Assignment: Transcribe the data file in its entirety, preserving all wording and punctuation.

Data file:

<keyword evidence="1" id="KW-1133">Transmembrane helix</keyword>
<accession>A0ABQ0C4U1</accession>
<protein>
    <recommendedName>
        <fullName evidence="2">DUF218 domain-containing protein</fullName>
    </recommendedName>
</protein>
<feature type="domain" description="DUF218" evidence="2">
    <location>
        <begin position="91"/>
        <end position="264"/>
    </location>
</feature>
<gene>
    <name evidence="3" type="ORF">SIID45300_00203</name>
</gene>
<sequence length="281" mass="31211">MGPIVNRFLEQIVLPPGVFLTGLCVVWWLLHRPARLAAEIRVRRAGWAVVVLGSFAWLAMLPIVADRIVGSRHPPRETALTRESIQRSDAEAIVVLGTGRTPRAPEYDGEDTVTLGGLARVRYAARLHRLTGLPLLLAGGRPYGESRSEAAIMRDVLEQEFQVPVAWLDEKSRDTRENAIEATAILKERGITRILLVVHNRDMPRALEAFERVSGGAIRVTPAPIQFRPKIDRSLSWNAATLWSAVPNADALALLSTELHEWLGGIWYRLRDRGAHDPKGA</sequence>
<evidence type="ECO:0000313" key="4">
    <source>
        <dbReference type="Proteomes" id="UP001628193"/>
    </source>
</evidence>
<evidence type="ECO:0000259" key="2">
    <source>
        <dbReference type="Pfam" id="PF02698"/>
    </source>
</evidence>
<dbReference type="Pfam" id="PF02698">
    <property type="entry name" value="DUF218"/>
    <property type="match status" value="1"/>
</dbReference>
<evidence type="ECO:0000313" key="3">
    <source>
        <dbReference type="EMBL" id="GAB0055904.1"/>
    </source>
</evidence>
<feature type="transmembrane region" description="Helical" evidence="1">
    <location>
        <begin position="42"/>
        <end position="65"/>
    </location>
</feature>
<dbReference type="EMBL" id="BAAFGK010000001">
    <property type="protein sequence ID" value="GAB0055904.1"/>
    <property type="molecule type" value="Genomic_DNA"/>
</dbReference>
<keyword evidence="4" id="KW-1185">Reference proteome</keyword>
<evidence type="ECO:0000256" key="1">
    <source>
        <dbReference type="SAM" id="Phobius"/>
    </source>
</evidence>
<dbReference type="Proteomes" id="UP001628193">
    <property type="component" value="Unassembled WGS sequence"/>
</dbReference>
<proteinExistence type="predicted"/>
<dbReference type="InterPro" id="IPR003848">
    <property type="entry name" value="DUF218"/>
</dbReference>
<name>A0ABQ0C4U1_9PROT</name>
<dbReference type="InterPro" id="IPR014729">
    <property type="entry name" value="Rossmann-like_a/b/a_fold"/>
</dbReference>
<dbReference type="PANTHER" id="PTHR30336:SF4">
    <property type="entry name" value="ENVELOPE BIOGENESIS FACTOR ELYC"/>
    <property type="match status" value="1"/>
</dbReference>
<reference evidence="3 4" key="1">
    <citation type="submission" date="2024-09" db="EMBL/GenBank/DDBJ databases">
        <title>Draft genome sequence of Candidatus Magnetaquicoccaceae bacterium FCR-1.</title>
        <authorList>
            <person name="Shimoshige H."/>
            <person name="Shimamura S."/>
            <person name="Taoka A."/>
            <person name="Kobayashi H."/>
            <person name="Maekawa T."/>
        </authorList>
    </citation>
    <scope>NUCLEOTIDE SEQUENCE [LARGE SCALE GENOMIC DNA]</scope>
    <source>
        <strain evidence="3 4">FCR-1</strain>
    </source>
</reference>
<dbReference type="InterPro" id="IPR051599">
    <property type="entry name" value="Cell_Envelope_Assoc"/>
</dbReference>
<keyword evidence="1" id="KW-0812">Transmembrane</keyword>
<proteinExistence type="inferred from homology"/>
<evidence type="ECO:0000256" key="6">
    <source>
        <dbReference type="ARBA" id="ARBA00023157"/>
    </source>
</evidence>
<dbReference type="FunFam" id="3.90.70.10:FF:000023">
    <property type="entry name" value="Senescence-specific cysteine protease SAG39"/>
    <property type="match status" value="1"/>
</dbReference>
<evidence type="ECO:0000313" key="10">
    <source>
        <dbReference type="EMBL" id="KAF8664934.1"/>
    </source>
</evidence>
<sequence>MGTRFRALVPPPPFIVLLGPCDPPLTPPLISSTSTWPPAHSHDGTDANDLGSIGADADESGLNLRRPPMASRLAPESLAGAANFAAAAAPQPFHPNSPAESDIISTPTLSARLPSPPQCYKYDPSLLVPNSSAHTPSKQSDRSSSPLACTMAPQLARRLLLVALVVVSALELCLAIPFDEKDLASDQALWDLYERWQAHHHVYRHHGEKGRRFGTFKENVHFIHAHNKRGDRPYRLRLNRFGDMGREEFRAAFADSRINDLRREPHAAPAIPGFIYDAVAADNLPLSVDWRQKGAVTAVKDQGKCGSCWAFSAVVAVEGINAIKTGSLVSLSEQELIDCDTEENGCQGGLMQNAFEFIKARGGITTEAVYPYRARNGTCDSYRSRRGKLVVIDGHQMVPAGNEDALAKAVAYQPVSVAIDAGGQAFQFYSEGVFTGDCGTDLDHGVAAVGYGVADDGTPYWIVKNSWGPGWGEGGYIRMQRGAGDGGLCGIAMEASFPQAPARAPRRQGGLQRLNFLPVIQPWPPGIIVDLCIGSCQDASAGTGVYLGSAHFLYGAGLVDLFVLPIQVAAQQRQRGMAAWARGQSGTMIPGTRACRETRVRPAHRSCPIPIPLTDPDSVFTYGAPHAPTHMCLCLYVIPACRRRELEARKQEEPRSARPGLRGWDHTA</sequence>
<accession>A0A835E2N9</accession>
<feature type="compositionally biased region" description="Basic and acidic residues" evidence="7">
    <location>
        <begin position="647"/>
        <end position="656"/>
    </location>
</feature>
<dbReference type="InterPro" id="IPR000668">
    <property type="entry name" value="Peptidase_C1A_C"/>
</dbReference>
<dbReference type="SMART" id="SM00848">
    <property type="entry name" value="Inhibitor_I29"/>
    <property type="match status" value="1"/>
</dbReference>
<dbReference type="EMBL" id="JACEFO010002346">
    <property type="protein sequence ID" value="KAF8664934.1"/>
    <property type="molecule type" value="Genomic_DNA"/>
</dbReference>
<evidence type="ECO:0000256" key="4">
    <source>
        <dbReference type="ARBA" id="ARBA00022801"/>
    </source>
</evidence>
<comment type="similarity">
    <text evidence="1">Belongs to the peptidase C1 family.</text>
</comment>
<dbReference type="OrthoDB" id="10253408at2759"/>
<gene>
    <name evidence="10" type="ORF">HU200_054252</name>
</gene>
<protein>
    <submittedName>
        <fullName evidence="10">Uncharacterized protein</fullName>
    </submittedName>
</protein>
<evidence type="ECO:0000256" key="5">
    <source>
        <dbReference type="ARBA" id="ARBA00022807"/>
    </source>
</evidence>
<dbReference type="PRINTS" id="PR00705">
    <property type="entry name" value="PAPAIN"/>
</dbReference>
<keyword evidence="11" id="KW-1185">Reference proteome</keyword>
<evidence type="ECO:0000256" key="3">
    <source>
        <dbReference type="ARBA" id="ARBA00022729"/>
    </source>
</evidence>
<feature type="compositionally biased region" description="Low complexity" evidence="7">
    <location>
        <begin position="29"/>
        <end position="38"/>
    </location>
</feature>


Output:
<keyword evidence="1" id="KW-1133">Transmembrane helix</keyword>
<accession>A0ABQ0C4U1</accession>
<protein>
    <recommendedName>
        <fullName evidence="2">DUF218 domain-containing protein</fullName>
    </recommendedName>
</protein>
<feature type="domain" description="DUF218" evidence="2">
    <location>
        <begin position="91"/>
        <end position="264"/>
    </location>
</feature>
<gene>
    <name evidence="3" type="ORF">SIID45300_00203</name>
</gene>
<sequence length="281" mass="31211">MGPIVNRFLEQIVLPPGVFLTGLCVVWWLLHRPARLAAEIRVRRAGWAVVVLGSFAWLAMLPIVADRIVGSRHPPRETALTRESIQRSDAEAIVVLGTGRTPRAPEYDGEDTVTLGGLARVRYAARLHRLTGLPLLLAGGRPYGESRSEAAIMRDVLEQEFQVPVAWLDEKSRDTRENAIEATAILKERGITRILLVVHNRDMPRALEAFERVSGGAIRVTPAPIQFRPKIDRSLSWNAATLWSAVPNADALALLSTELHEWLGGIWYRLRDRGAHDPKGA</sequence>
<evidence type="ECO:0000313" key="4">
    <source>
        <dbReference type="Proteomes" id="UP001628193"/>
    </source>
</evidence>
<evidence type="ECO:0000259" key="2">
    <source>
        <dbReference type="Pfam" id="PF02698"/>
    </source>
</evidence>
<dbReference type="Pfam" id="PF02698">
    <property type="entry name" value="DUF218"/>
    <property type="match status" value="1"/>
</dbReference>
<evidence type="ECO:0000313" key="3">
    <source>
        <dbReference type="EMBL" id="GAB0055904.1"/>
    </source>
</evidence>
<feature type="transmembrane region" description="Helical" evidence="1">
    <location>
        <begin position="42"/>
        <end position="65"/>
    </location>
</feature>
<dbReference type="EMBL" id="BAAFGK010000001">
    <property type="protein sequence ID" value="GAB0055904.1"/>
    <property type="molecule type" value="Genomic_DNA"/>
</dbReference>
<keyword evidence="4" id="KW-1185">Reference proteome</keyword>
<evidence type="ECO:0000256" key="1">
    <source>
        <dbReference type="SAM" id="Phobius"/>
    </source>
</evidence>
<dbReference type="Proteomes" id="UP001628193">
    <property type="component" value="Unassembled WGS sequence"/>
</dbReference>
<proteinExistence type="predicted"/>
<dbReference type="InterPro" id="IPR003848">
    <property type="entry name" value="DUF218"/>
</dbReference>
<name>A0ABQ0C4U1_9PROT</name>
<dbReference type="InterPro" id="IPR014729">
    <property type="entry name" value="Rossmann-like_a/b/a_fold"/>
</dbReference>
<dbReference type="PANTHER" id="PTHR30336:SF4">
    <property type="entry name" value="ENVELOPE BIOGENESIS FACTOR ELYC"/>
    <property type="match status" value="1"/>
</dbReference>
<reference evidence="3 4" key="1">
    <citation type="submission" date="2024-09" db="EMBL/GenBank/DDBJ databases">
        <title>Draft genome sequence of Candidatus Magnetaquicoccaceae bacterium FCR-1.</title>
        <authorList>
            <person name="Shimoshige H."/>
            <person name="Shimamura S."/>
            <person name="Taoka A."/>
            <person name="Kobayashi H."/>
            <person name="Maekawa T."/>
        </authorList>
    </citation>
    <scope>NUCLEOTIDE SEQUENCE [LARGE SCALE GENOMIC DNA]</scope>
    <source>
        <strain evidence="3 4">FCR-1</strain>
    </source>
</reference>
<dbReference type="InterPro" id="IPR051599">
    <property type="entry name" value="Cell_Envelope_Assoc"/>
</dbReference>
<keyword evidence="1" id="KW-0812">Transmembrane</keyword>
<proteinExistence type="inferred from homology"/>
<evidence type="ECO:0000256" key="6">
    <source>
        <dbReference type="ARBA" id="ARBA00023157"/>
    </source>
</evidence>
<dbReference type="FunFam" id="3.90.70.10:FF:000023">
    <property type="entry name" value="Senescence-specific cysteine protease SAG39"/>
    <property type="match status" value="1"/>
</dbReference>
<evidence type="ECO:0000313" key="10">
    <source>
        <dbReference type="EMBL" id="KAF8664934.1"/>
    </source>
</evidence>
<sequence>MGTRFRALVPPPPFIVLLGPCDPPLTPPLISSTSTWPPAHSHDGTDANDLGSIGADADESGLNLRRPPMASRLAPESLAGAANFAAAAAPQPFHPNSPAESDIISTPTLSARLPSPPQCYKYDPSLLVPNSSAHTPSKQSDRSSSPLACTMAPQLARRLLLVALVVVSALELCLAIPFDEKDLASDQALWDLYERWQAHHHVYRHHGEKGRRFGTFKENVHFIHAHNKRGDRPYRLRLNRFGDMGREEFRAAFADSRINDLRREPHAAPAIPGFIYDAVAADNLPLSVDWRQKGAVTAVKDQGKCGSCWAFSAVVAVEGINAIKTGSLVSLSEQELIDCDTEENGCQGGLMQNAFEFIKARGGITTEAVYPYRARNGTCDSYRSRRGKLVVIDGHQMVPAGNEDALAKAVAYQPVSVAIDAGGQAFQFYSEGVFTGDCGTDLDHGVAAVGYGVADDGTPYWIVKNSWGPGWGEGGYIRMQRGAGDGGLCGIAMEASFPQAPARAPRRQGGLQRLNFLPVIQPWPPGIIVDLCIGSCQDASAGTGVYLGSAHFLYGAGLVDLFVLPIQVAAQQRQRGMAAWARGQSGTMIPGTRACRETRVRPAHRSCPIPIPLTDPDSVFTYGAPHAPTHMCLCLYVIPACRRRELEARKQEEPRSARPGLRGWDHTA</sequence>
<accession>A0A835E2N9</accession>
<feature type="compositionally biased region" description="Basic and acidic residues" evidence="7">
    <location>
        <begin position="647"/>
        <end position="656"/>
    </location>
</feature>
<dbReference type="InterPro" id="IPR000668">
    <property type="entry name" value="Peptidase_C1A_C"/>
</dbReference>
<dbReference type="SMART" id="SM00848">
    <property type="entry name" value="Inhibitor_I29"/>
    <property type="match status" value="1"/>
</dbReference>
<dbReference type="EMBL" id="JACEFO010002346">
    <property type="protein sequence ID" value="KAF8664934.1"/>
    <property type="molecule type" value="Genomic_DNA"/>
</dbReference>
<evidence type="ECO:0000256" key="4">
    <source>
        <dbReference type="ARBA" id="ARBA00022801"/>
    </source>
</evidence>
<comment type="similarity">
    <text evidence="1">Belongs to the peptidase C1 family.</text>
</comment>
<dbReference type="OrthoDB" id="10253408at2759"/>
<gene>
    <name evidence="10" type="ORF">HU200_054252</name>
</gene>
<protein>
    <submittedName>
        <fullName evidence="10">Uncharacterized protein</fullName>
    </submittedName>
</protein>
<evidence type="ECO:0000256" key="5">
    <source>
        <dbReference type="ARBA" id="ARBA00022807"/>
    </source>
</evidence>
<dbReference type="PRINTS" id="PR00705">
    <property type="entry name" value="PAPAIN"/>
</dbReference>
<keyword evidence="11" id="KW-1185">Reference proteome</keyword>
<evidence type="ECO:0000256" key="3">
    <source>
        <dbReference type="ARBA" id="ARBA00022729"/>
    </source>
</evidence>
<feature type="compositionally biased region" description="Low complexity" evidence="7">
    <location>
        <begin position="29"/>
        <end position="38"/>
    </location>
</feature>